The first quarter of 2020 was the worst on record for two broad bank-stock indexes. Investors quickly fled the group for fear of loan losses springing from the quick spike in unemployment caused by the coronavirus crisis.
That’s why, as earnings season begins, investors and the financial media ought to stop focusing on quarterly results and consider a difficult economic cycle through 2021.
Whether a bank “beats” or “misses” first-quarter earnings estimates will be meaningless, because the results will be lowered by a tremendous increase in provisions for loan loss reserves.
Most analysts have cut their full-year earnings estimates for the largest U.S. banks. However, the consensus estimates are dulled by “stragglers.”
For example, four analysts polled by FactSet who cover Bank of America US:BAC haven’t updated their estimates since before Feb. 19, when the S&P 500 hit its last closing record. In other words, those analysts (as of 10 a.m. April 7) haven’t yet incorporated the economic crisis into their estimates.
So at this time it may be more useful to look at individual projections, which factor in the expected coronavirus-led recession.
Analysts at Keefe Bruyette & Woods, led by Brian Kleinhanzl, lowered their median earnings estimates on March 31 for “universal banks” by 58% for 2020 and 50% for 2021, to reflect rising unemployment and loan losses, along with very low interest rates. Loan losses during recessions tend to maximize about six months after unemployment peaks, but the 2020 estimates were cut more because the banks will set aside reserves before most of the loans are actually charged-off.
Here are KBW’s updated and previous earnings-per-share estimates for the six largest U.S. banks for 2020 and 2021. KBW also introduced estimates for 2022, “since we believe at that point the impacts of elevated provisioning will be reduced and investors can evaluate bank stocks on post-recession returns,” Kleinhanzl wrote in the March 31 report.
|Bank||Ticker||2020 EPS estimate – March 31||2020 EPS estimate – previous||2021 EPS estimate – March 31||2021 EPS estimate – previous||2022 EPS estimate|
|J.P. Morgan Chase & Co.||US:JPM||$4.34||$11.00||$5.42||$11.80||$7.70|
|Bank of America Corp.||US:BAC||$1.36||$3.05||$1.59||$3.30||$2.43|
|Wells Fargo & Co.||US:WFC||$0.90||$4.10||$1.90||$4.65||$3.29|
|Goldman Sachs Group Inc.||US:GS||$10.65||$24.00||$17.77||$27.05||$22.66|
You will need to scroll the table to see all the data.
Those estimate cuts are so severe, it’s no wonder that during the first quarter, the KBW Bank Index US:BKX fell 43%. The index includes most of the nation’s largest commercial banks. Meanwhile, the KBW Regional Bank Index XX:KRX fell 41%. Those were far worse than the first-quarter declines investors experienced in the broad market — the S&P 500 US:SPX was 20%, while the Dow Jones Industrial Average US:DJIA declined 23%.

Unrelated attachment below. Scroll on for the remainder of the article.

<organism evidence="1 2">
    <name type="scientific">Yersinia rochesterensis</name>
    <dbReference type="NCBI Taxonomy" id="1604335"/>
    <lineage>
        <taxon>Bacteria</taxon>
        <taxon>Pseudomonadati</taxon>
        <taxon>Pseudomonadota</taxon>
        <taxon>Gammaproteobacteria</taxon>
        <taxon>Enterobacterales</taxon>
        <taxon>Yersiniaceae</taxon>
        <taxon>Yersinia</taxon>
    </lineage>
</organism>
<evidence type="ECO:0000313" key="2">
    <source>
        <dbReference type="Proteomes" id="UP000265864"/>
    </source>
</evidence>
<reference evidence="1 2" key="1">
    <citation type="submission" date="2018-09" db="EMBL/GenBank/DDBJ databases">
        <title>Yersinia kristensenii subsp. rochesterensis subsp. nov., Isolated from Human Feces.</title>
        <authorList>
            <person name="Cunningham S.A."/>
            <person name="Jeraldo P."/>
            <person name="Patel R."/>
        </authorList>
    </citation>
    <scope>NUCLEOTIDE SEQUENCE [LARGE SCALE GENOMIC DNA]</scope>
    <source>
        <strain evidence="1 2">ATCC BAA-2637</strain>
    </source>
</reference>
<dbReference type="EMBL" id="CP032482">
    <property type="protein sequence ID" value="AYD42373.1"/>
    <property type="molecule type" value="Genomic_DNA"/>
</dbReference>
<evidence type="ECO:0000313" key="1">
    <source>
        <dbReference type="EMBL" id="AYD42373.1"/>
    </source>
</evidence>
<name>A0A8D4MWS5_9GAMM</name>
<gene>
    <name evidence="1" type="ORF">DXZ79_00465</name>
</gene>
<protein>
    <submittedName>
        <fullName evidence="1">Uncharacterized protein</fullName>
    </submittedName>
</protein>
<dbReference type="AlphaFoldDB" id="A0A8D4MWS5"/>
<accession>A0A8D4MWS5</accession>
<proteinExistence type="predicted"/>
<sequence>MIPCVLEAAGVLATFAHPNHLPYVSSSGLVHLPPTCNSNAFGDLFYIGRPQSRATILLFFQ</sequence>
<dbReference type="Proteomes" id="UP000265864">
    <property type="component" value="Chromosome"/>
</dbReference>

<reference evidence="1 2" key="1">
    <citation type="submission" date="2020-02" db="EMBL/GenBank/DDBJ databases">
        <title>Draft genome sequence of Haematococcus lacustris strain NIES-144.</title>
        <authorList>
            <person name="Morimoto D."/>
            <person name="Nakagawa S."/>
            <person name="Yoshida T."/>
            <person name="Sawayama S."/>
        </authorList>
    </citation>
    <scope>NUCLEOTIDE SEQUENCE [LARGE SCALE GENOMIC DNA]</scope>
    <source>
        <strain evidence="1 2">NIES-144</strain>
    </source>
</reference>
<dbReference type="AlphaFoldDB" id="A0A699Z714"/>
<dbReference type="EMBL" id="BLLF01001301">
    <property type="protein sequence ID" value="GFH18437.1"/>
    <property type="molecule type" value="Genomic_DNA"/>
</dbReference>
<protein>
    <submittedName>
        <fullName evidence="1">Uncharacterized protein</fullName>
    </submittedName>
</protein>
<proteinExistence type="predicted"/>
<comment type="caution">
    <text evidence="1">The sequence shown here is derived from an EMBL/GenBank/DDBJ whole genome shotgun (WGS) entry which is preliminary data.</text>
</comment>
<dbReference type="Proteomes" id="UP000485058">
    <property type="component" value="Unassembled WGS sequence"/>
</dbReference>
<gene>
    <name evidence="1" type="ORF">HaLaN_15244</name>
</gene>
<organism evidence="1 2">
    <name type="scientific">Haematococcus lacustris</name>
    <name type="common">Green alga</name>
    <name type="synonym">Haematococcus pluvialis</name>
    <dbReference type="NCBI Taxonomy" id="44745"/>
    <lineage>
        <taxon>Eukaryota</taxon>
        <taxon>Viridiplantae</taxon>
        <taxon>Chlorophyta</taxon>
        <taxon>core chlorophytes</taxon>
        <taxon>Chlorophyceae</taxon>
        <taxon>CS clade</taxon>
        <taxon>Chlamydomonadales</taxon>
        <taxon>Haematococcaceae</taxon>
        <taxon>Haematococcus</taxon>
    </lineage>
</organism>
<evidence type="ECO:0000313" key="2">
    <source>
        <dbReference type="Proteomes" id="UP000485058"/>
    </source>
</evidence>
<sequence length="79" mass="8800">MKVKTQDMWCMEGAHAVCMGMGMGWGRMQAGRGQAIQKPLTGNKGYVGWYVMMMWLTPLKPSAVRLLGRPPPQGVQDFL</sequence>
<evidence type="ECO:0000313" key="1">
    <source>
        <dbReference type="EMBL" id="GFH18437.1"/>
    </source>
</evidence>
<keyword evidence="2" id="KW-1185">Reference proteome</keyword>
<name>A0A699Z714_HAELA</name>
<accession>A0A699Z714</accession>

Investors who went through the financial crisis of 2008 and its long aftermath understandably shy away from holding bank stocks through a recession — especially one with an unemployment rate approaching 10% and possibly heading much higher.
“For JPM, we believe this is an opportunity to upgrade to quality, and we believe that JPM is well-positioned to withstand a recessionary environment and come out of the recession in a better position than most banks, as the company can use the balance sheet to gain market share,” Kleinhanzl wrote.
For Goldman Sachs, the KBW team sees “compelling” valuation for the shares, based on their earnings projections.
Chris Kotowski and the team of analysts at Oppenheimer used the Federal Reserve’s “severely adverse” economic scenario from last year’s industry stress tests to estimate banks’ earnings performance through a coronavirus recession. That scenario includes a peak unemployment of 10%, which may turn out to be rather low for 2020.
The analysts expect unemployment to peak between July and September, leading to maximum loan losses during the first quarter of 2021. “Thus, we see core economic earnings (i.e. pre-provision earnings less net charge-offs) declining throughout 2020, bottoming in 1Q21, and returning to more or less normal by 4Q21,” Kotowski wrote in a note to clients on March 31.
The large banks have stopped buying back shares in an effort to build up capital. Kotowski doesn’t believe the banks will need to raise capital by issuing new shares.
Some analysts have said that industry dividends appear to be safe, but Kotowski is more cautious. He expects the large banks to earn enough to cover their dividends on a full-year basis for 2020 and 2021, even though there will be some quarters during which they don’t.
“We suspect that whatever happens on the dividend-reduction front will be similar to when the Financial Services Forum announced that all the large U.S. banks would suspend share buybacks in unison.”
That announcement was made in mid-March. If the big banks go on to suspend dividends, Kotowski expects a similar industry-group announcement, since individual decisions “would stigmatize the first bank to announce such a move as ‘weak.’ ”
Here are Oppenheimer’s updated and previous estimates for the same group of large banks for 2020 and 2021:
|Bank||Ticker||2020 EPS estimate – March 31||2020 EPS estimate – previous||2021 EPS estimate – March 31||2021 EPS estimate – previous|
|J.P. Morgan Chase & Co.||JPM||$7.72||$10.89||$7.55||$11.85|
|Bank of America Corp.||BAC||$1.93||$2.93||$1.85||$3.20|
|Wells Fargo & Co.||WFC||$2.50||$3.92||$2.79||$4.32|
|Goldman Sachs Group Inc.||GS||$9.52||$25.08||$18.55||$27.62|
Here are Oppenheimer’s updated price targets for the four buy-rated banks:
|Bank holding company||Ticker||Price target – March 31||Previous price target||Closing price – April 6||Implied 12- to 18-month upside potential based on new price target|
|Bank of America Corp.||US:BAC||$30.00||$45.00||$21.39||40%|
|Goldman Sachs Group Inc.||US:GS||$278.00||$367.00||$158.23||76%|